You’ve probably heard the term “binge watching” lately. It refers to someone sitting down and watching an entire season of a TV show in one sitting. The term was an attempt by the TV networks to cast internet studios like Netflix in a bad light. Netflix recently commissioned a survey of their users to find out if binge watching was really the problem the archaic TV studios were making it out to be. What they found out was interesting. So is binge watching a problem? Netflix found that not only is it not a problem, but it is how TV viewers prefer to watch their TV shows. “Our viewing data shows that the majority of streamers would actually prefer to have a whole season of a show available to watch at their own pace,” said Ted Sarandos, chief content officer of Netflix in a statement. Give the people what they want. What a concept.
The survey results were interesting for how people got through their favorite shows. Netflix only examined users who finished a season within the space of a month. For one serialized drama, 25% of the viewers finished the entire 13-episode season in two days, while it took 48% of them one week to do so. The pace was pretty much the same for a very different kind of show—a sitcom with a 22-episode season: 16% of viewers finished the season in the equivalent of a weekend, while 47% completed it within one week.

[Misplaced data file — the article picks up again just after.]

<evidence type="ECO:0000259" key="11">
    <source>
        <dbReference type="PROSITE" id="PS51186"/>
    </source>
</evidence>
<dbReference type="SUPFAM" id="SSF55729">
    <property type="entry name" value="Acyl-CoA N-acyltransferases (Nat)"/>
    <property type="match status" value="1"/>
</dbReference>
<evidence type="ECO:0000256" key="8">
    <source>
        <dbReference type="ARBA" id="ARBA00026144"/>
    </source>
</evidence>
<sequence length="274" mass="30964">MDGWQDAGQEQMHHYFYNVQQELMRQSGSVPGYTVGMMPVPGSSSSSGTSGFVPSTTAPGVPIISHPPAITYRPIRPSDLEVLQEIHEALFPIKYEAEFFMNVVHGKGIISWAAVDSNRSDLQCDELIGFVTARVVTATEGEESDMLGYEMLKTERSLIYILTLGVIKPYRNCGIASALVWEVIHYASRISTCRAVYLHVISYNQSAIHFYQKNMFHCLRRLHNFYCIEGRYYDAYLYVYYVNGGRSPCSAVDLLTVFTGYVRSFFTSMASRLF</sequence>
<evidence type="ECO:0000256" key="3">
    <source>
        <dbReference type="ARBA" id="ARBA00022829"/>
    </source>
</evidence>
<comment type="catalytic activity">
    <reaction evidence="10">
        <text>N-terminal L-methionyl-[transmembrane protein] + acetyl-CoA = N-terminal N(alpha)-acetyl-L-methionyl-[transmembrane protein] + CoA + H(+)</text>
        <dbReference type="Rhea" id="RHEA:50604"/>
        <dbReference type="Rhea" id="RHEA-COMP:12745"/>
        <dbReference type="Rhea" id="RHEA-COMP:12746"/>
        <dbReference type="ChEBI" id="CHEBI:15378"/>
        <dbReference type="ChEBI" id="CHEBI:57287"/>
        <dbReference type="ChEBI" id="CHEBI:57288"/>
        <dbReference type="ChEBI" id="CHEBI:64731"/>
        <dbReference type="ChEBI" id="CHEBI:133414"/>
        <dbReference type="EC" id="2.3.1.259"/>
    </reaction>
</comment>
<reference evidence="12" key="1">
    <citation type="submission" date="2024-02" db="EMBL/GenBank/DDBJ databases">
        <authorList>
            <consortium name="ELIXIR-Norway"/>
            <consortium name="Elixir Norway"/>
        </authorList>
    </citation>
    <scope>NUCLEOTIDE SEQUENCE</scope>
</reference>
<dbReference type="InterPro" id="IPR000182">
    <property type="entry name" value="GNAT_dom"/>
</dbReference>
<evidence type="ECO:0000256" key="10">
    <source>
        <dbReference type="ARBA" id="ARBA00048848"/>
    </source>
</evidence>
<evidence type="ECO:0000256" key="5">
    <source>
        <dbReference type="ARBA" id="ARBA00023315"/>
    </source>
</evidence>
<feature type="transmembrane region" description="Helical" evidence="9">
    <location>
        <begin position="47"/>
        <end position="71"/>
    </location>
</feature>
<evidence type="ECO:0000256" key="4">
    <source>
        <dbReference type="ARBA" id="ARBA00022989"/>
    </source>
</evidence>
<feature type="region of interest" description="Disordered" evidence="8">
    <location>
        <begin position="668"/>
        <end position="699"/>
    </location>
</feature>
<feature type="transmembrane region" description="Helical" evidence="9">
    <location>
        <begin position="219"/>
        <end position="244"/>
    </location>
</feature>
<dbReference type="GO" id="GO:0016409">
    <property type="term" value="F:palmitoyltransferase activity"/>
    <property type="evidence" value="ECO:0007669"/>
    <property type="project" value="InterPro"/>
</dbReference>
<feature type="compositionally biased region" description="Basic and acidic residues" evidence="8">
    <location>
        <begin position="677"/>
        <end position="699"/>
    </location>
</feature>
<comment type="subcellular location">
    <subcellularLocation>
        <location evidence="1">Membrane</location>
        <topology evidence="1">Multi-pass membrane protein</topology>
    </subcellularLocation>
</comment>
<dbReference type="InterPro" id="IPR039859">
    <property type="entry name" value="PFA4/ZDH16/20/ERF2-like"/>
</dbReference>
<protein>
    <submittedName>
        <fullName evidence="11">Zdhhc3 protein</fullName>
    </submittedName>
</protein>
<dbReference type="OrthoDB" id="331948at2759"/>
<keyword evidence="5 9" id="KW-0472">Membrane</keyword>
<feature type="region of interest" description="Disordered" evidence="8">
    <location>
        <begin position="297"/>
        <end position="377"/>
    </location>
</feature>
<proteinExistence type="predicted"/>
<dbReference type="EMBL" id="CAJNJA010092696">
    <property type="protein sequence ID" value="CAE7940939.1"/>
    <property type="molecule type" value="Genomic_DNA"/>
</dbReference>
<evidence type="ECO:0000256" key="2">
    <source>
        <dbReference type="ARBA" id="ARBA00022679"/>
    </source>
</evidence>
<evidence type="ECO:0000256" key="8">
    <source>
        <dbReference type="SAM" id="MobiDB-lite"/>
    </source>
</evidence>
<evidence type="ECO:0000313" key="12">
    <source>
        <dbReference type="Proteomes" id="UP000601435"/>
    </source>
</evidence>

With Netflix garnering several Golden Globe nominations and continuing to produce more and more hit shows, you can expect binge watching to be something that does not go away any time soon.
We are seeing the beginning of a paradigm shift in the TV world. 5 years from now, the TV landscape is going to be very different than it is today and it is all starting right now. We are not going to be tied to what the networks tell us we have to watch and we won’t have to watch when they tell us to. This is a good thing for all of us.